On 27 March 2015, the Court of Appeal handed down its judgment in the dispute regarding the Scrabble trade marks between JW Spear & Sons Ltd (“Mattel”) v Zynga Inc (“Zynga”).
Spear, which is a wholly owned subsidiary of Mattel Inc and maker of the board game SCRABBLE brought proceedings against Zynga, an online social game developer, for trade mark infringement and passing off in respect of Zynga’s use of the signs "SCRAMBLE" and "SCRAMBLE WITH FRIENDS" (see logo below) in connection with its electronic word games.
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Mattel relied upon three Community trade marks: two for SCRABBLE (in the form of a word mark and a figurative mark) and one for the word mark SCRAMBLE. The marks covered, amongst other things, computer games, computer programs and software.
First Instance Decision: in a nutshell
At first instance the trial judge, Peter Smith J, largely found in Zynga’s favour. He held that:
- Mattel’s SCRABBLE marks had not been infringed by Zynga’s use of the signs SCRAMBLE and SCRAMBLE WITH FRIENDS and there was no passing off;
- Zynga’s use of the signs SCRAMBLE and SCRAMBLE WITH FRIENDS would have infringed Mattel’s SCRAMBLE mark. However, Peter Smith J held that the mark was invalid and/or liable to be revoked on the basis that it was a descriptive term and already in common use for word games; and
- Finding in Mattel’s favour, its SCRABBLE marks had been infringed by Zynga’s “twisted M” logo (depicted above), on the basis that the "M" in the logo looked like a “B” and therefore meant that the logo would be read as SCRABBLE.
Both parties appealed.
Court of Appeal judgment: in a nutshell
The Court of Appeal ruled predominantly in Mattel's favour, reversing all but one of Peter Smith J's findings. Floyd LJ delivered the Court's judgment and held that:
- Mattel’s SCRABBLE marks had not been infringed by Zynga’s use of the signs SCRAMBLE and SCRAMBLE WITH FRIENDS (upholding the first instance decision);
- The validity of Mattel’s SCRAMBLE mark was reinstated (reversing the first instance decision). Zynga’s infringement of that mark was upheld; and
- Mattel’s SCRABBLE marks had not been infringed by Zynga’s use of the “twisted M” logo (reversing the first instance decision).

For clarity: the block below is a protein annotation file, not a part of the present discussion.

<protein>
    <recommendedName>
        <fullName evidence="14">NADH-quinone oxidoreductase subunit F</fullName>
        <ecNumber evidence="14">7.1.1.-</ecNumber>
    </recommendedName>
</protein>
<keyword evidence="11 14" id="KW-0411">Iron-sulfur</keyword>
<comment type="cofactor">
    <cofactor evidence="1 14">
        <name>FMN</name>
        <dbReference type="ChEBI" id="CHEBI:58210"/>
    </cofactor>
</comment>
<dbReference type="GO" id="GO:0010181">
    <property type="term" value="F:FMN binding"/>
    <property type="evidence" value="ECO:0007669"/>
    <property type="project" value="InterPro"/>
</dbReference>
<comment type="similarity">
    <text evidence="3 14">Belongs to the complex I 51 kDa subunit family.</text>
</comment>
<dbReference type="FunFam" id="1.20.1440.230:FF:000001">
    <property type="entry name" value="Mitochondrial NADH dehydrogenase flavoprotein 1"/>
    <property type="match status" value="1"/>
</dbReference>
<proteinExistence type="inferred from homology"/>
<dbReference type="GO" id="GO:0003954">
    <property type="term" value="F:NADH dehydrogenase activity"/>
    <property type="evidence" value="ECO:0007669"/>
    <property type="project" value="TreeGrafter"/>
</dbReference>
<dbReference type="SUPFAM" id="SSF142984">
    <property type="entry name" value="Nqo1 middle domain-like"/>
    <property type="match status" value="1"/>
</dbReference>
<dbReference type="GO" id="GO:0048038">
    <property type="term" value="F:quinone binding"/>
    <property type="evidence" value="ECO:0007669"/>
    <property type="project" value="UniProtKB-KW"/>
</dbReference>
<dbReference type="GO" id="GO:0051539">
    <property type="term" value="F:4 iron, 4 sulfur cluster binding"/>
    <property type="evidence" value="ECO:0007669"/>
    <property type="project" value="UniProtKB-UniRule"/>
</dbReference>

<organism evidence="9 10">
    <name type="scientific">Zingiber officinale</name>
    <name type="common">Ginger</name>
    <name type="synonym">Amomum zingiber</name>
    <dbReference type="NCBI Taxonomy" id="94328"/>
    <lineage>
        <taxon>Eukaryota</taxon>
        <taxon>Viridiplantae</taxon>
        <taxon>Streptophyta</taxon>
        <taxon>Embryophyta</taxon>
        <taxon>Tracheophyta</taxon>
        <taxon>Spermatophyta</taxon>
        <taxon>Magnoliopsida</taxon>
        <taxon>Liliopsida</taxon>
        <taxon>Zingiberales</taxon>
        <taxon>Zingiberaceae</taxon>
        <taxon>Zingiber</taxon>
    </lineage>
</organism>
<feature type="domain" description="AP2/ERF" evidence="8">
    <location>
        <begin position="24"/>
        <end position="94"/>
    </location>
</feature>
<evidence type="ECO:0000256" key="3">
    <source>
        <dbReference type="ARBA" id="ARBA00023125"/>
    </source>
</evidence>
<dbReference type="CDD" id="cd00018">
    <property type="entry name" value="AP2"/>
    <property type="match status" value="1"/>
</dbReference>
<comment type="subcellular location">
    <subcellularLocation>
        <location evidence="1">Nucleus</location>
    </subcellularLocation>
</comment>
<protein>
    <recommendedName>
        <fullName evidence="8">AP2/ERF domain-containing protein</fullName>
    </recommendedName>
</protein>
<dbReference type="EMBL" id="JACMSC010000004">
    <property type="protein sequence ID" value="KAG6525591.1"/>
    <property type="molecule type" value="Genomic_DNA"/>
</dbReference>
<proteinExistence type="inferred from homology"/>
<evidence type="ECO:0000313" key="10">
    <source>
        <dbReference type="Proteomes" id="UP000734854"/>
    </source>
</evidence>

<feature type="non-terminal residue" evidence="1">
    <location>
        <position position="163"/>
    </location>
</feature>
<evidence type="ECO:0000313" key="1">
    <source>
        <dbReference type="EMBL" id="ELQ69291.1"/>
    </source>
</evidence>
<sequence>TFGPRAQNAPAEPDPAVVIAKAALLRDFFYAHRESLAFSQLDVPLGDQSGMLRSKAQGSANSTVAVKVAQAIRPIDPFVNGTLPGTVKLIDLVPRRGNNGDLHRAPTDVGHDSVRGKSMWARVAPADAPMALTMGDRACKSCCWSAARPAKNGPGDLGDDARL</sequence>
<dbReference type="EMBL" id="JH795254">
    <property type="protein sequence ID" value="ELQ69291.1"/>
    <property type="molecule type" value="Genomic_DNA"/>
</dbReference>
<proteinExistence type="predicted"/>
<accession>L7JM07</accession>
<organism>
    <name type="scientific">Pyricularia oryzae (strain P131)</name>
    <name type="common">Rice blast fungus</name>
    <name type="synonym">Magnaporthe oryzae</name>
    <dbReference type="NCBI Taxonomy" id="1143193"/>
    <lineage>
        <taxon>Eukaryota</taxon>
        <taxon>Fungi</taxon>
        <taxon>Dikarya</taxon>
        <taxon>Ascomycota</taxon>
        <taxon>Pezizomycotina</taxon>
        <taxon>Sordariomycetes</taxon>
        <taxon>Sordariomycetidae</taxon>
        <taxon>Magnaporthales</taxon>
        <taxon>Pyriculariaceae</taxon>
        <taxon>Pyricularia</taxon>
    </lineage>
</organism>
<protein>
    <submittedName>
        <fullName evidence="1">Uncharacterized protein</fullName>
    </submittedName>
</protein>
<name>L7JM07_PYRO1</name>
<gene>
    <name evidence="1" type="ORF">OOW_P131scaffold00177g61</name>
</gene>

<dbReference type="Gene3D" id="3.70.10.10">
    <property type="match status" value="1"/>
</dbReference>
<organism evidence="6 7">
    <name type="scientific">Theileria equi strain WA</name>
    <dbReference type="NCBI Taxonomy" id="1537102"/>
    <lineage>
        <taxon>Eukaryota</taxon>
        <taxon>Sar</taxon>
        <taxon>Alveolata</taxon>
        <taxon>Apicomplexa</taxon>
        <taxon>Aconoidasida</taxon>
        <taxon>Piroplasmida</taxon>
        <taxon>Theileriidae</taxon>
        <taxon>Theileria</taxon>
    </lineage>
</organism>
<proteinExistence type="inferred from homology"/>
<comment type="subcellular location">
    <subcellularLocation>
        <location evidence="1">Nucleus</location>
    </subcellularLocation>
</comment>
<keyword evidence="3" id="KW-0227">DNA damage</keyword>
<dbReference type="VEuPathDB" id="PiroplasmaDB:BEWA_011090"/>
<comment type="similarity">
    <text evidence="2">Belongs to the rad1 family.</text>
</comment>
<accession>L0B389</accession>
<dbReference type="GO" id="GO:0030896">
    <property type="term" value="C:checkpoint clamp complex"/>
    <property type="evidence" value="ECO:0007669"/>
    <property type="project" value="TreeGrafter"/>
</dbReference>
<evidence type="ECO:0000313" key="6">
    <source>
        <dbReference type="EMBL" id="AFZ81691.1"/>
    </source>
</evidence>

Mattel won the appeal, therefore, on the basis of its SCRAMBLE mark, but not its SCRABBLE marks.
Points of interest arising from the Court of Appeal’s judgment
Context of use: it is now established law since the Court of Appeal's ruling in Specsavers v ASDA (2012), that the context in which an allegedly infringing sign is used should be taken into account when determining whether it infringes the relevant mark. However, the issue in the present case was whether the context in which Mattel's mark for SCRABBLE had been used should also be taken into account. Mattel relied upon the CJEU's ruling in Specsavers that where a mark registered in black and white had been used in a particular colour which the public therefore associated with that mark, such use in that colour could be taken into account in assessing the likelihood of confusion. Mattel wanted to extend this to other contextual matter used "routinely and uniformly" in association with a mark (here: tiles, numbers, premium word scores, woodland green background colour). Floyd LJ rejected this, stating that the contextual matter Mattel sought to rely on did not affect the average consumer's perception of the mark itself.
“A minimum threshold of similarity?”: the Court of Appeal was asked to rule on whether there has to be a minimum threshold of similarity between the mark and the allegedly infringing sign before the Court can then go on to consider whether a likelihood of confusion exists between the two. The Court of Appeal held that no such minimum threshold exists. Floyd LJ said that “Where there is some overall similarity, even faint, then it is necessary to carry out the global assessment, taking account of all relevant circumstances”…"it is overall similarity which counts."
No likelihood of confusion for SCRABBLE vs SCRAMBLE: it is not surprising that the Court of Appeal overturned the trial judge's ruling that SCRABBLE and SCRAMBLE were not similar. However, it is interesting that notwithstanding the degree of similarity between the two, the Court held that there was no likelihood of confusion (even though Zynga was using its signs in respect of electronic games, which were directly covered by Mattel's marks). Floyd LJ said that the principal reason for this finding was that "the extent of side by side use [of mark and sign] would be expected to have produced far more abundant evidence of confusion by the date of trial." It will be interesting to see whether the Court of Appeal's approach is applied in subsequent cases, or whether this finding will be confined to its specific facts.